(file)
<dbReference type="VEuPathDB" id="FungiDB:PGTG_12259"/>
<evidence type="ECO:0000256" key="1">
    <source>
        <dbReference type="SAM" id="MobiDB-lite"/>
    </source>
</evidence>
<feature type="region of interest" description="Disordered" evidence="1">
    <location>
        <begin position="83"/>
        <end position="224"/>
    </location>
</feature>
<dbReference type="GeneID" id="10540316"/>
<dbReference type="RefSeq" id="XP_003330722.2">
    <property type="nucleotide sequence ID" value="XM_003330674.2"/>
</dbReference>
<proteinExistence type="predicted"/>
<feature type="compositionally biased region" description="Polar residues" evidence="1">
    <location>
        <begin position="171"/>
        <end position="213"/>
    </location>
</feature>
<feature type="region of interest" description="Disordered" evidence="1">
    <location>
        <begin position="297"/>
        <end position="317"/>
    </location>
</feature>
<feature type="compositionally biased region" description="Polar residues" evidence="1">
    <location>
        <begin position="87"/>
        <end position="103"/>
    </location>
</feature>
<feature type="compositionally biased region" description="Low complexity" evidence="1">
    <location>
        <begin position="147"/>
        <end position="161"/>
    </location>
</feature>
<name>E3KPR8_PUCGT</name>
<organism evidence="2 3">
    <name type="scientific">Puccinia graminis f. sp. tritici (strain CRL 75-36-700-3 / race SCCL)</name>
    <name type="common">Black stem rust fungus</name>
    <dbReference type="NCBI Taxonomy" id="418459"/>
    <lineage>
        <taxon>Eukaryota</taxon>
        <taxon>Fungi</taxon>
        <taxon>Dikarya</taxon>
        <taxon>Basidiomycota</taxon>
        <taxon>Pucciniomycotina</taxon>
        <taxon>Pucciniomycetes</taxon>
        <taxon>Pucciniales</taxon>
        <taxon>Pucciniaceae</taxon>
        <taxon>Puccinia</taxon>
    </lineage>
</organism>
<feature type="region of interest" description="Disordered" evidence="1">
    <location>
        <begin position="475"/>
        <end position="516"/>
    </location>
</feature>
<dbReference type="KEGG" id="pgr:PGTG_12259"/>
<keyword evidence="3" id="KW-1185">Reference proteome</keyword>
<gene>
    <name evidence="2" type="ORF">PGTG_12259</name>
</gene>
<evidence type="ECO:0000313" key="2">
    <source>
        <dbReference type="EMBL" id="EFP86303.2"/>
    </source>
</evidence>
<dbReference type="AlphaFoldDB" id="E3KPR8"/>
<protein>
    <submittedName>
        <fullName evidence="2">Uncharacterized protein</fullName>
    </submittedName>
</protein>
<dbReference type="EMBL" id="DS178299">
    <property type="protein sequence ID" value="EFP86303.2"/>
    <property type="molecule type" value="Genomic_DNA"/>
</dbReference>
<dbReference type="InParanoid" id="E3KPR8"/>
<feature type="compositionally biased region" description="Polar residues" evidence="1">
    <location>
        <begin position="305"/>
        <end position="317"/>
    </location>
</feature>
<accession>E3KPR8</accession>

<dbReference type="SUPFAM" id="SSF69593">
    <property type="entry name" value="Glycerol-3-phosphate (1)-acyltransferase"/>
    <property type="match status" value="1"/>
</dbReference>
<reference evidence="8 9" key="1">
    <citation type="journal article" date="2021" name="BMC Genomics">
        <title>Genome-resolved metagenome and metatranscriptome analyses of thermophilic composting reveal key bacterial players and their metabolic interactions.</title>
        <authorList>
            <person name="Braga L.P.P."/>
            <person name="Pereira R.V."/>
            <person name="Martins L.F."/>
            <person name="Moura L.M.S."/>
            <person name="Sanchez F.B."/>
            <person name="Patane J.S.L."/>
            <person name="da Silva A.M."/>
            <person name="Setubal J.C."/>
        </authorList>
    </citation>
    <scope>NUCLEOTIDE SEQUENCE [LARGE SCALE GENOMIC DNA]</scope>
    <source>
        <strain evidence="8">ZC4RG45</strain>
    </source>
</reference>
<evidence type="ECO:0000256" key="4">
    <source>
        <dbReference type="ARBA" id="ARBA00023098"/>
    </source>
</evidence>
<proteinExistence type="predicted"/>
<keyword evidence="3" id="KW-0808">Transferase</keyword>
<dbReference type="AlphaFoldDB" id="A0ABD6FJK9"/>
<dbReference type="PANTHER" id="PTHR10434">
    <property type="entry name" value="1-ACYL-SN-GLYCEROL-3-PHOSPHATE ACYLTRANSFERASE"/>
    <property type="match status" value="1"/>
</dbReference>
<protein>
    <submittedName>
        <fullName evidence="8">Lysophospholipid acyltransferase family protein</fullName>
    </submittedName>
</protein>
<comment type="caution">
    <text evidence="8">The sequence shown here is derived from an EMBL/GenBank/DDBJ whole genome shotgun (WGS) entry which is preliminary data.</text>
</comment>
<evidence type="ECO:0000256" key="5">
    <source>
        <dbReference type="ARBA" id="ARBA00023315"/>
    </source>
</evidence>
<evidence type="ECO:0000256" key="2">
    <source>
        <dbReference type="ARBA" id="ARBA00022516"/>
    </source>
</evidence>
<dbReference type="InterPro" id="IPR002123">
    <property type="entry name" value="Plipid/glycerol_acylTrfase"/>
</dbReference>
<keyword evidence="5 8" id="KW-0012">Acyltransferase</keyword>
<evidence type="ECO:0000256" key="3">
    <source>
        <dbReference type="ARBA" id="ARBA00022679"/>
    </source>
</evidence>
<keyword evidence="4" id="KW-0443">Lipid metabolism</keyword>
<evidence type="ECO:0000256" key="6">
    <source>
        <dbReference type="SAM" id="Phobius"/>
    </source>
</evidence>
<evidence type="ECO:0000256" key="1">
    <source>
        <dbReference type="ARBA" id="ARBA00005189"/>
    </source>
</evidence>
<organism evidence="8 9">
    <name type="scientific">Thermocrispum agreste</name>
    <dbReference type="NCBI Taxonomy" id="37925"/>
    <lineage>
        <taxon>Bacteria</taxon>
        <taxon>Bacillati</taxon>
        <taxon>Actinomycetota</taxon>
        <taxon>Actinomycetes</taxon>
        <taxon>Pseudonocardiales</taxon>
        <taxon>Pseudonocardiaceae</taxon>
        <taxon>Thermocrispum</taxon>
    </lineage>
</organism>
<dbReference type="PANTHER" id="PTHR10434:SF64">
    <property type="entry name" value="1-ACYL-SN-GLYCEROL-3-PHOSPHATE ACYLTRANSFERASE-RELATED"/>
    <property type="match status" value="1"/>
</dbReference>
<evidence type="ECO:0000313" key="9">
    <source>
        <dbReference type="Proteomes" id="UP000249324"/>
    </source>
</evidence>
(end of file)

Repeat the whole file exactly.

<dbReference type="VEuPathDB" id="FungiDB:PGTG_12259"/>
<evidence type="ECO:0000256" key="1">
    <source>
        <dbReference type="SAM" id="MobiDB-lite"/>
    </source>
</evidence>
<feature type="region of interest" description="Disordered" evidence="1">
    <location>
        <begin position="83"/>
        <end position="224"/>
    </location>
</feature>
<dbReference type="GeneID" id="10540316"/>
<dbReference type="RefSeq" id="XP_003330722.2">
    <property type="nucleotide sequence ID" value="XM_003330674.2"/>
</dbReference>
<proteinExistence type="predicted"/>
<feature type="compositionally biased region" description="Polar residues" evidence="1">
    <location>
        <begin position="171"/>
        <end position="213"/>
    </location>
</feature>
<feature type="region of interest" description="Disordered" evidence="1">
    <location>
        <begin position="297"/>
        <end position="317"/>
    </location>
</feature>
<feature type="compositionally biased region" description="Polar residues" evidence="1">
    <location>
        <begin position="87"/>
        <end position="103"/>
    </location>
</feature>
<feature type="compositionally biased region" description="Low complexity" evidence="1">
    <location>
        <begin position="147"/>
        <end position="161"/>
    </location>
</feature>
<name>E3KPR8_PUCGT</name>
<organism evidence="2 3">
    <name type="scientific">Puccinia graminis f. sp. tritici (strain CRL 75-36-700-3 / race SCCL)</name>
    <name type="common">Black stem rust fungus</name>
    <dbReference type="NCBI Taxonomy" id="418459"/>
    <lineage>
        <taxon>Eukaryota</taxon>
        <taxon>Fungi</taxon>
        <taxon>Dikarya</taxon>
        <taxon>Basidiomycota</taxon>
        <taxon>Pucciniomycotina</taxon>
        <taxon>Pucciniomycetes</taxon>
        <taxon>Pucciniales</taxon>
        <taxon>Pucciniaceae</taxon>
        <taxon>Puccinia</taxon>
    </lineage>
</organism>
<feature type="region of interest" description="Disordered" evidence="1">
    <location>
        <begin position="475"/>
        <end position="516"/>
    </location>
</feature>
<dbReference type="KEGG" id="pgr:PGTG_12259"/>
<keyword evidence="3" id="KW-1185">Reference proteome</keyword>
<gene>
    <name evidence="2" type="ORF">PGTG_12259</name>
</gene>
<evidence type="ECO:0000313" key="2">
    <source>
        <dbReference type="EMBL" id="EFP86303.2"/>
    </source>
</evidence>
<dbReference type="AlphaFoldDB" id="E3KPR8"/>
<protein>
    <submittedName>
        <fullName evidence="2">Uncharacterized protein</fullName>
    </submittedName>
</protein>
<dbReference type="EMBL" id="DS178299">
    <property type="protein sequence ID" value="EFP86303.2"/>
    <property type="molecule type" value="Genomic_DNA"/>
</dbReference>
<dbReference type="InParanoid" id="E3KPR8"/>
<feature type="compositionally biased region" description="Polar residues" evidence="1">
    <location>
        <begin position="305"/>
        <end position="317"/>
    </location>
</feature>
<accession>E3KPR8</accession>

<dbReference type="SUPFAM" id="SSF69593">
    <property type="entry name" value="Glycerol-3-phosphate (1)-acyltransferase"/>
    <property type="match status" value="1"/>
</dbReference>
<reference evidence="8 9" key="1">
    <citation type="journal article" date="2021" name="BMC Genomics">
        <title>Genome-resolved metagenome and metatranscriptome analyses of thermophilic composting reveal key bacterial players and their metabolic interactions.</title>
        <authorList>
            <person name="Braga L.P.P."/>
            <person name="Pereira R.V."/>
            <person name="Martins L.F."/>
            <person name="Moura L.M.S."/>
            <person name="Sanchez F.B."/>
            <person name="Patane J.S.L."/>
            <person name="da Silva A.M."/>
            <person name="Setubal J.C."/>
        </authorList>
    </citation>
    <scope>NUCLEOTIDE SEQUENCE [LARGE SCALE GENOMIC DNA]</scope>
    <source>
        <strain evidence="8">ZC4RG45</strain>
    </source>
</reference>
<evidence type="ECO:0000256" key="4">
    <source>
        <dbReference type="ARBA" id="ARBA00023098"/>
    </source>
</evidence>
<proteinExistence type="predicted"/>
<keyword evidence="3" id="KW-0808">Transferase</keyword>
<dbReference type="AlphaFoldDB" id="A0ABD6FJK9"/>
<dbReference type="PANTHER" id="PTHR10434">
    <property type="entry name" value="1-ACYL-SN-GLYCEROL-3-PHOSPHATE ACYLTRANSFERASE"/>
    <property type="match status" value="1"/>
</dbReference>
<protein>
    <submittedName>
        <fullName evidence="8">Lysophospholipid acyltransferase family protein</fullName>
    </submittedName>
</protein>
<comment type="caution">
    <text evidence="8">The sequence shown here is derived from an EMBL/GenBank/DDBJ whole genome shotgun (WGS) entry which is preliminary data.</text>
</comment>
<evidence type="ECO:0000256" key="5">
    <source>
        <dbReference type="ARBA" id="ARBA00023315"/>
    </source>
</evidence>
<evidence type="ECO:0000256" key="2">
    <source>
        <dbReference type="ARBA" id="ARBA00022516"/>
    </source>
</evidence>
<dbReference type="InterPro" id="IPR002123">
    <property type="entry name" value="Plipid/glycerol_acylTrfase"/>
</dbReference>
<keyword evidence="5 8" id="KW-0012">Acyltransferase</keyword>
<evidence type="ECO:0000256" key="3">
    <source>
        <dbReference type="ARBA" id="ARBA00022679"/>
    </source>
</evidence>
<keyword evidence="4" id="KW-0443">Lipid metabolism</keyword>
<evidence type="ECO:0000256" key="6">
    <source>
        <dbReference type="SAM" id="Phobius"/>
    </source>
</evidence>
<evidence type="ECO:0000256" key="1">
    <source>
        <dbReference type="ARBA" id="ARBA00005189"/>
    </source>
</evidence>
<organism evidence="8 9">
    <name type="scientific">Thermocrispum agreste</name>
    <dbReference type="NCBI Taxonomy" id="37925"/>
    <lineage>
        <taxon>Bacteria</taxon>
        <taxon>Bacillati</taxon>
        <taxon>Actinomycetota</taxon>
        <taxon>Actinomycetes</taxon>
        <taxon>Pseudonocardiales</taxon>
        <taxon>Pseudonocardiaceae</taxon>
        <taxon>Thermocrispum</taxon>
    </lineage>
</organism>
<dbReference type="PANTHER" id="PTHR10434:SF64">
    <property type="entry name" value="1-ACYL-SN-GLYCEROL-3-PHOSPHATE ACYLTRANSFERASE-RELATED"/>
    <property type="match status" value="1"/>
</dbReference>
<evidence type="ECO:0000313" key="9">
    <source>
        <dbReference type="Proteomes" id="UP000249324"/>
    </source>
</evidence>